Attention Deficit Hyperactivity Disorder – ADHD

Attention Deficit Hyperactivity Disorder – ADHD

Jonathan Posner, Guilherme V Polanczyk, Edmund Sonuga-Barke


The Lancet – Published Online January 23, 2020


Commentary* by Dr. Margaret Weiss: Good review although the absence of discussion of some recent innovations such as ADHD and sleep, sluggish cognitive tempo, ADHD in parents helps us to realize how far the field has come.




Attention-deficit hyperactivity disorder (ADHD), like other psychiatric disorders, represents an evolving construct that has been refined and developed over the past several decades in response to research into its clinical nature and structure.

The clinical presentation and course of the disorder have been extensively characterised. Efficacious medication-based treatments are available and widely used, often alongside complementary psychosocial approaches. However, their effectiveness has been questioned because they might not address the broader clinical needs of many individuals with ADHD, especially over the longer term.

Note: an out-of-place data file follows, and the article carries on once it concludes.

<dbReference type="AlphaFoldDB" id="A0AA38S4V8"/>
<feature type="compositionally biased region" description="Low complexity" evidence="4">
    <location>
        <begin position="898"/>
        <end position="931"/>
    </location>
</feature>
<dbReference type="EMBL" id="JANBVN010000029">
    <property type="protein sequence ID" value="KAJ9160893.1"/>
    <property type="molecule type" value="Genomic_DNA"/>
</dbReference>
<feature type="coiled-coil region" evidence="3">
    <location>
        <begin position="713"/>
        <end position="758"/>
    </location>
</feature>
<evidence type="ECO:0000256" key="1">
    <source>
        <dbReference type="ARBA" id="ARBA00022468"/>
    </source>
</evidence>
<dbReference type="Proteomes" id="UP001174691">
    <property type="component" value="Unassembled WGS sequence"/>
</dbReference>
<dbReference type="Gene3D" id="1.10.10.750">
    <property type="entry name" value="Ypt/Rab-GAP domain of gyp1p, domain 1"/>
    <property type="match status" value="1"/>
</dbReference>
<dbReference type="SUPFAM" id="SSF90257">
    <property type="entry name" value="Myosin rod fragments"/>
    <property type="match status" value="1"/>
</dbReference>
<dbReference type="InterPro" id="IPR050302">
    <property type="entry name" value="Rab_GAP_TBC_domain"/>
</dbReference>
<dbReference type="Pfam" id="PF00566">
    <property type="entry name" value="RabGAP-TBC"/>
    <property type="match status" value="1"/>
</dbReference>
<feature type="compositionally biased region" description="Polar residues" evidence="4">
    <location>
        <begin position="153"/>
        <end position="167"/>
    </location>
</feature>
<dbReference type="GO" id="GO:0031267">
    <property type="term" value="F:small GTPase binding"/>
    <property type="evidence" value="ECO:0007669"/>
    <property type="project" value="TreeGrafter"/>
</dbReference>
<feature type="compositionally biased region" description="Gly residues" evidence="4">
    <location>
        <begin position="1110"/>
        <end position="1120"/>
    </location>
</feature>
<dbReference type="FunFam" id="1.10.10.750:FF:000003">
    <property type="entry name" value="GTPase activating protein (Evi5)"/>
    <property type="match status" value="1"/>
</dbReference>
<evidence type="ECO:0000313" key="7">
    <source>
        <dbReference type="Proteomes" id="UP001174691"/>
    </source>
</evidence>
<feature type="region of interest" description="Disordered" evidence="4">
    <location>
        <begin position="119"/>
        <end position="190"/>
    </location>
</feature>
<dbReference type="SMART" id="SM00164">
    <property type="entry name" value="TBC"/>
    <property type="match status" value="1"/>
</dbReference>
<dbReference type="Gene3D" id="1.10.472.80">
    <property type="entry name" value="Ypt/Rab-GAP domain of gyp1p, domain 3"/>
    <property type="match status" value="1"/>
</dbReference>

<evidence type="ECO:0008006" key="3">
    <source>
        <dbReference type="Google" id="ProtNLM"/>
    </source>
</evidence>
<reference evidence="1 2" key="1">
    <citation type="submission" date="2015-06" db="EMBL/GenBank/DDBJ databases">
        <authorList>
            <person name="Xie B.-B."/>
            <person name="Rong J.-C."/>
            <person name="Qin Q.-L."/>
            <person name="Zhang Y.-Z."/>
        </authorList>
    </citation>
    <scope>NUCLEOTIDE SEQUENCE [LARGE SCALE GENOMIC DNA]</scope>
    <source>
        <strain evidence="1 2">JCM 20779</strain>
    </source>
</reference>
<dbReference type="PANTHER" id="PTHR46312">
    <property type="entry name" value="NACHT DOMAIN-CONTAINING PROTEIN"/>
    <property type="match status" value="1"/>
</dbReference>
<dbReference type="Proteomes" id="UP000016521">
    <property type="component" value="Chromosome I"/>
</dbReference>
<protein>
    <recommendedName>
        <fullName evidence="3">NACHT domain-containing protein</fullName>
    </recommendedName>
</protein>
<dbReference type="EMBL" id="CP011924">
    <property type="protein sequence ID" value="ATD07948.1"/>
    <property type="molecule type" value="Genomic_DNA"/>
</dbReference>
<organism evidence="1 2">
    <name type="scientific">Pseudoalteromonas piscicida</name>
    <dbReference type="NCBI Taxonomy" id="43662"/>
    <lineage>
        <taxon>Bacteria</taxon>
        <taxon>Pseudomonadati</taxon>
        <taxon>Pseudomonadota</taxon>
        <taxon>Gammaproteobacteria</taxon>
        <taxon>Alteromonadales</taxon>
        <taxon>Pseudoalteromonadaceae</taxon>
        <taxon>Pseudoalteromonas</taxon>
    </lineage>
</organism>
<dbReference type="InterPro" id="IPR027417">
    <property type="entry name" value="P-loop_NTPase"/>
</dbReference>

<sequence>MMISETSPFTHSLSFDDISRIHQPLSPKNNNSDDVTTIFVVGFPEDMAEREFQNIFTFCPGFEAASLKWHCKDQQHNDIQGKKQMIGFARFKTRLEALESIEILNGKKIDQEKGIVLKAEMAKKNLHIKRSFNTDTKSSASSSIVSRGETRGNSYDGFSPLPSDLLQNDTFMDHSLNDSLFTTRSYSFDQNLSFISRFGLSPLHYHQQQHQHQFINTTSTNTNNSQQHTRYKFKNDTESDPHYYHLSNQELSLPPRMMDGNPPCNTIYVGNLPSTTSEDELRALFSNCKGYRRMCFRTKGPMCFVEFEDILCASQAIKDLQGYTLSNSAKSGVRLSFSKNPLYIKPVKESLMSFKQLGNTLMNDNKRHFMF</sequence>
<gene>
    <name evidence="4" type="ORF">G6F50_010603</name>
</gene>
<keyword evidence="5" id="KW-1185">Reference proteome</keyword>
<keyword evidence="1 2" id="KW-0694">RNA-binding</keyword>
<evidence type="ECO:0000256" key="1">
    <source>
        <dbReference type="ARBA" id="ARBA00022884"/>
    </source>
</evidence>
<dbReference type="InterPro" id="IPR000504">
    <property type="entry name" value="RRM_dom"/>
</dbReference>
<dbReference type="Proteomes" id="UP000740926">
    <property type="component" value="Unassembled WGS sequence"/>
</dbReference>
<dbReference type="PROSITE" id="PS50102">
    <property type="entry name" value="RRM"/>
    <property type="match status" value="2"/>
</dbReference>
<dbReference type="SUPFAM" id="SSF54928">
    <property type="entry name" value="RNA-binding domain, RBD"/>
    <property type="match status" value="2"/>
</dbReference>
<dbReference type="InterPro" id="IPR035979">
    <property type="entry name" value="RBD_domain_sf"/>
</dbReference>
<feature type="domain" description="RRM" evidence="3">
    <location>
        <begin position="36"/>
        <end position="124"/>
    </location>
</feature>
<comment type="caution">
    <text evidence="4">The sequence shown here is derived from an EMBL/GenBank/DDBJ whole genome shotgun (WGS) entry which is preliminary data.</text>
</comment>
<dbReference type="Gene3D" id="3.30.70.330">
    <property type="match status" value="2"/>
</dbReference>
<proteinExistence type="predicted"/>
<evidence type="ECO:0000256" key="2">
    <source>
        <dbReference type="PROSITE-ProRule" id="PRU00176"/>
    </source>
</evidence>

Non-pharmacological approaches to treatment have proven less effective than previously thought, whereas scientific and clinical studies are starting to fundamentally challenge current conceptions of the causes of ADHD in ways that might have the potential to alter clinical approaches in the future.

In view of this, we first provide an account of the diagnosis, epidemiology, and treatment of ADHD from the perspective of both the fifth edition of the Diagnostic and Statistical Manual of Mental Disorders and the eleventh edition of the International Classification of Diseases. Second, we review the progress in our understanding of the causes and pathophysiology of ADHD on the basis of science over the past decade or so.

Finally, using these discoveries, we explore some of the key challenges to both the current models and the treatment of ADHD, and the ways in which these findings can promote new perspectives.


* Abstracts are selected for their clinical relevance by Dr. Margaret Weiss, Director of Clinical Research, Child Psychiatry, Cambridge Health Alliance, Harvard University. Her commentary reflects her own opinion.  It is not approved or necessarily representative of the CADDRA board.



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